The sensitivity, specificity, positive predictive value (PPV), negative predictive value (NPV), and accuracy of CACS at different score levels are analyzed in Table 3. Using CCA as the gold standard, in patient-based analysis, CACS of 11–100 yielded the highest sensitivity (95.8%), NPV (80%), and accuracy (80%). CACS of over 1000 revealed the greatest specificity (100%) and PPV (100%). For each coronary artery, CACS of 1–10 yielded the highest sensitivity (91.6%) and NPV (91.9%), and CACS of >1000 revealed the highest specificity (98.9%) and PPV (83.3%). The greatest accuracy (72.8%) was obtained with CACS of 401–1000.

3.3. Zero CACS Scoring Cannot Exclude the Presence of CAD

A total of 15 patients did not have coronary calcification, with 3 (20%) of them having CAD (Table 1), indicating that the complete absence of coronary calcium did not exclude the presence of CAD. Following the analysis of the 3 patients with zero CACS, all were found to have single-vessel CAD primarily involving the LAD (Table 1). All three patients were confirmed to have soft plaques on CT angiograms (Figures 2(a) and 3(a)). One patient had moderate stenosis and 2 had severe stenosis confirmed by CCA (Figures 2(b) and 3(b)).

3.4. A Significant Correlation between CACS and Cardiac Events

Of 98 patients with a mean followup of 5 years, cardiac events occurred in 56 (57.1%) patients which were all associated with CAD. These cardiac events included two cardiac deaths (no revascularization) and 54 revascularization (Table 1) including 3 subsequent cardiac deaths. Of 72 patients with CAD, cardiac events were encountered in 56 (77.7%) subjects. Patients with cardiac events had statistically significant higher CACS than those without cardiac events: versus ( ). Cardiac events were not significantly related to patient age ( ), gender ( ), hypertension ( ), body mass index ( ), smoking ( ), and hypercholesterolemia ( ) but closely related to diabetes mellitus ( ).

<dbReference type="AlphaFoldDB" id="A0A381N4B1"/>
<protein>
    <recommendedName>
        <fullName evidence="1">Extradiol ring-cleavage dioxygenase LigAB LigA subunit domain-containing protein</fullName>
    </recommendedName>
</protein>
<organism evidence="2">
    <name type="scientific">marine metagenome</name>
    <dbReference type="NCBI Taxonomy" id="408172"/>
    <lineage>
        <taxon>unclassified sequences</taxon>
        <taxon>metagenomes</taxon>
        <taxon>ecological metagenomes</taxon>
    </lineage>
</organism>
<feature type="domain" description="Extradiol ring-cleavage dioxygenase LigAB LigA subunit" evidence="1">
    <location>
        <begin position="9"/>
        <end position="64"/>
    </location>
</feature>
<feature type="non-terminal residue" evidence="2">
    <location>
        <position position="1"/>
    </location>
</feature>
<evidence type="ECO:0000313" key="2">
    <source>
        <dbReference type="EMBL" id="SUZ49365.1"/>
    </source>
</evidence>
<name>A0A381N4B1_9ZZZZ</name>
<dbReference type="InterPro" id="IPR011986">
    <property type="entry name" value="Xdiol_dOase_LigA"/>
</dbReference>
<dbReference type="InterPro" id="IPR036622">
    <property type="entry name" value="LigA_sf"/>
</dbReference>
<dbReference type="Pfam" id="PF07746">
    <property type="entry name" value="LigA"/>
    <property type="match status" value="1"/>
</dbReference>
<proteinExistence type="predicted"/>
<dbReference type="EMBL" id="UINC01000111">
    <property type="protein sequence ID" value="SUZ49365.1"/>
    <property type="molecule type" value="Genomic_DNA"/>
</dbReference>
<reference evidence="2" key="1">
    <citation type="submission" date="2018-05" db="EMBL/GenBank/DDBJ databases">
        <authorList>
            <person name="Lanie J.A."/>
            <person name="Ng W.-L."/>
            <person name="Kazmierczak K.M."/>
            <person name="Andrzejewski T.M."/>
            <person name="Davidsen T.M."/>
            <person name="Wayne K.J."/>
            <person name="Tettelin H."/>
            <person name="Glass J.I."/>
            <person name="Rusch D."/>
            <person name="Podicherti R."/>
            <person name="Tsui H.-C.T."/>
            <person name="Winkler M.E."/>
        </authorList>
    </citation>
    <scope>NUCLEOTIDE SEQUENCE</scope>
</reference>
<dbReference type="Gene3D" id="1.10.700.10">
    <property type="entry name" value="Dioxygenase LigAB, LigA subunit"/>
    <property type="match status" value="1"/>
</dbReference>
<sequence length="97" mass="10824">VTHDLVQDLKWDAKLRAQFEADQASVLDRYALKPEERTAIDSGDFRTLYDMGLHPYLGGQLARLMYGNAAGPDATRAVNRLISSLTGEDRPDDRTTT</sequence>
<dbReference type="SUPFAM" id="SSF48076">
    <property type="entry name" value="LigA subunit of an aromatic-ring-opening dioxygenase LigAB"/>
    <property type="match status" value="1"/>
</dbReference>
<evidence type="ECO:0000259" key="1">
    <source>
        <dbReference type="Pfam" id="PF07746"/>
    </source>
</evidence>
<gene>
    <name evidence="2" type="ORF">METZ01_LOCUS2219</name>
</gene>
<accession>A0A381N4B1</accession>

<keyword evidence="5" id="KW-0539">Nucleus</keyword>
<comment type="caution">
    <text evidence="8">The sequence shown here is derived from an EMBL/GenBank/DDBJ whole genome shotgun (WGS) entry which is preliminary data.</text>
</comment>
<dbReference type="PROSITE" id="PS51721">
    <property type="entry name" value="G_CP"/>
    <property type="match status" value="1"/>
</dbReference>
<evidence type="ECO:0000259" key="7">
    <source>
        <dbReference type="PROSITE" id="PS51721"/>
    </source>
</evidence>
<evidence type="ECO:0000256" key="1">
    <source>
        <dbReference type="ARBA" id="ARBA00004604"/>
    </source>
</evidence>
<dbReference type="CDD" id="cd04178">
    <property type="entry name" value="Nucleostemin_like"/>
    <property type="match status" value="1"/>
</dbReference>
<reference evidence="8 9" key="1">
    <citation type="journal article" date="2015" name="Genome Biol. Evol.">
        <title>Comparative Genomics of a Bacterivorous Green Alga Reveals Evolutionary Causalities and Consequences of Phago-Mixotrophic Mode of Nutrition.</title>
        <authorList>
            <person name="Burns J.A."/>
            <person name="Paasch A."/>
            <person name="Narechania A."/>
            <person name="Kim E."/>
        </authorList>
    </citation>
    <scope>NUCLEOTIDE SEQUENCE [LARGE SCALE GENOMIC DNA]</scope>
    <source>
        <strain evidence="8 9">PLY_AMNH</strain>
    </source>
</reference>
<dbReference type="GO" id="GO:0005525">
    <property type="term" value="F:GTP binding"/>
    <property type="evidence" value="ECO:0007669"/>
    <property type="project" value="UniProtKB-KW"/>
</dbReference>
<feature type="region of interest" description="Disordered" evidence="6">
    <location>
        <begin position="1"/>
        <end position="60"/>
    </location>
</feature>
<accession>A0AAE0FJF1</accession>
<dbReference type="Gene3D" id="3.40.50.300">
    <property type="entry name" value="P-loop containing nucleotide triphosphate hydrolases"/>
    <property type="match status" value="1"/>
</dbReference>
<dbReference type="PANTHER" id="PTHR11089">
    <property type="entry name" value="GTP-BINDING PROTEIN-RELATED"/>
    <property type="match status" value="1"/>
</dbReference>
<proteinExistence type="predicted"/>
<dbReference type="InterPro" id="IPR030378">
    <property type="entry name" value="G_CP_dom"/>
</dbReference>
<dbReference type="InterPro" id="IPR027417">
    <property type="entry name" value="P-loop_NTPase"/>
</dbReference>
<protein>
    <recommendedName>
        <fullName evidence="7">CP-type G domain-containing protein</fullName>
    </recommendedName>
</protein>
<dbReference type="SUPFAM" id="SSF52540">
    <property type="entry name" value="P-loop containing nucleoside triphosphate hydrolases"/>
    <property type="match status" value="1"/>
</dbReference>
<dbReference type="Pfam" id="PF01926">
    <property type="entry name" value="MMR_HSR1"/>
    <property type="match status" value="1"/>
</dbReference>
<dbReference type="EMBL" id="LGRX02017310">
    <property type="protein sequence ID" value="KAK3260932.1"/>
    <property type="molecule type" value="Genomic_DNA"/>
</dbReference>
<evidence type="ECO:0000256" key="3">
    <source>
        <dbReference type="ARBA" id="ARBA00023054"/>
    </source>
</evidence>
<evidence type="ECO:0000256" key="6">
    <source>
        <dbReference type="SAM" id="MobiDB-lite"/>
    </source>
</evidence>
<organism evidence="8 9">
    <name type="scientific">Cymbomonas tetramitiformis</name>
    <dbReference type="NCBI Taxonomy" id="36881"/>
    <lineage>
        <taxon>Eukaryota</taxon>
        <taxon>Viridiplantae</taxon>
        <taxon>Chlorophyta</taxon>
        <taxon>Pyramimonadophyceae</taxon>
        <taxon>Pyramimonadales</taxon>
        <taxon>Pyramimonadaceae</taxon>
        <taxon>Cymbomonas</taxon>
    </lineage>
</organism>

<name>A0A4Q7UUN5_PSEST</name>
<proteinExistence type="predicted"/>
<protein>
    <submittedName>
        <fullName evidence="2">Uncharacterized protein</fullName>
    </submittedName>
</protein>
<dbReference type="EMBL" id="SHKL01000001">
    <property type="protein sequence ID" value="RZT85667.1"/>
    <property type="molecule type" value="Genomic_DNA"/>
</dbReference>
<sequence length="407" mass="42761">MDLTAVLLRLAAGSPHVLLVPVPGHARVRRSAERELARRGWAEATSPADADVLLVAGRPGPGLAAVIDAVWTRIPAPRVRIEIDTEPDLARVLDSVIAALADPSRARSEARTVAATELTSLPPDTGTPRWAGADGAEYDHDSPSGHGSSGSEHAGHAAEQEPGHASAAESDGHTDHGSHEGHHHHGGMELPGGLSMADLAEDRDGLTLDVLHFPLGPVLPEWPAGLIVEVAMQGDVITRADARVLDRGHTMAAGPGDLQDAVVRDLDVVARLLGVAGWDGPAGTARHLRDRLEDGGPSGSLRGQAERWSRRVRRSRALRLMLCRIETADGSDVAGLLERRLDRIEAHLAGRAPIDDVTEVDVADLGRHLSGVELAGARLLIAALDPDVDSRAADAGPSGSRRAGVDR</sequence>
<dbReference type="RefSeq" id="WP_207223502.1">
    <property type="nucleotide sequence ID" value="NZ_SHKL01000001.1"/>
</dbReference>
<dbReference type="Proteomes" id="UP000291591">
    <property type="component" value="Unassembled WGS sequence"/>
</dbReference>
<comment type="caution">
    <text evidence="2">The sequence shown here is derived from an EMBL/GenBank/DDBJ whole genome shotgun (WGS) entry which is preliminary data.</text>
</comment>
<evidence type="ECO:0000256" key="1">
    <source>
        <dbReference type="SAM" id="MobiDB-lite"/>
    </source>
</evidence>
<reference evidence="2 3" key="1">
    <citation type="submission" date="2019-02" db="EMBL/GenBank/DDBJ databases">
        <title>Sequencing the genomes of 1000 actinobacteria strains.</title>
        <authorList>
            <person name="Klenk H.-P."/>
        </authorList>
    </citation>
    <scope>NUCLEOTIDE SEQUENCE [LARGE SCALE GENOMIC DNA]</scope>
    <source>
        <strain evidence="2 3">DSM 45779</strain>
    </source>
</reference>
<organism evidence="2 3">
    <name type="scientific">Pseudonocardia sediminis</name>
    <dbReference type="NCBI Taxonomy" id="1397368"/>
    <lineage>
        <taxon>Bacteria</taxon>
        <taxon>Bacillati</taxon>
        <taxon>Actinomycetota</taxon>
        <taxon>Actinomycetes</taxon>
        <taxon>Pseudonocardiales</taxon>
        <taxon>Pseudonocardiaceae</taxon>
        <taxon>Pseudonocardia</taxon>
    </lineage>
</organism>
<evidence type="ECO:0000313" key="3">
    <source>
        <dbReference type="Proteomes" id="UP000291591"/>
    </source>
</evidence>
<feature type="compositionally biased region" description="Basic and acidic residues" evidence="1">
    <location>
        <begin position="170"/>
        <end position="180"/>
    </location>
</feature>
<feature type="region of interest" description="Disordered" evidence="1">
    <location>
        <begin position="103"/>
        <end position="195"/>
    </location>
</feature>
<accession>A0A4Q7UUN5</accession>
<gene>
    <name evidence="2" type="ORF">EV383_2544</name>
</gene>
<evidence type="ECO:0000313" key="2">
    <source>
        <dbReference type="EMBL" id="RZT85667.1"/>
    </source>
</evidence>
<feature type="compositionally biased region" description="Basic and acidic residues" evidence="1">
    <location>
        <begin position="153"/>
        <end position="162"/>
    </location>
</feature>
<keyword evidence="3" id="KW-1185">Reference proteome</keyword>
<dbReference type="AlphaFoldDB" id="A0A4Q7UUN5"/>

Figure 4 shows significant association of coronary stenosis with major adverse cardiac events. The cumulative event-free subjects curves according to calcium score categories are reported in Figure 5. As shown in these two figures, significant associations were found between the degree of coronary stenosis and calcium scores and the occurrence of cardiac events.

4. Discussion

The strength of our study is that it provides prognostic information of CACS for cardiac events based on a mean followup of 5 years. We also identify the clinical value of using CACS for determining the presence and degree of CAD, although a zero CACS cannot exclude the presence of CAD.

Up to 50% of CAD patients initially suffer from acute myocardial infarction (AMI) or sudden death [1], and the severity of these hard cardiac events has prompted a greater emphasis on preventative care. Thus, scoring tools that consider demographic and clinical characteristics are used to stratify patients into low-, intermediate-, and high-risk for developing CAD. In addition to the Framingham Risk Score (FRS) that uses a multivariable statistical model to predict a patient’s 10-year risk for future cardiovascular events, other tools include clinical examinations, stress testing, C-reactive protein, and family history of CAD. Nonetheless, such prediction models for CAD have limitations [13]. Akosah et al. [14] conducted a survey consisting of a group of 222 asymptomatic patients who suffered from their first AMI and found that 75% of them would not have been considered for therapy according to conventional risk factors. Other studies have shown that testing can only predict 60–65% of cardiovascular events, leaving up to one-third of patients suffering from a hard cardiac event in the absence of these risk factors [15]. Such shortcomings lie in that conventional risk factors only provide a statistical probability of patients developing CAD, rather than a direct individual assessment [16]. Patients in the intermediate risk group are especially affected, as they are left untreated due to cost inefficiency and their asymptomatic condition results in poor compliance to lifestyle change [2].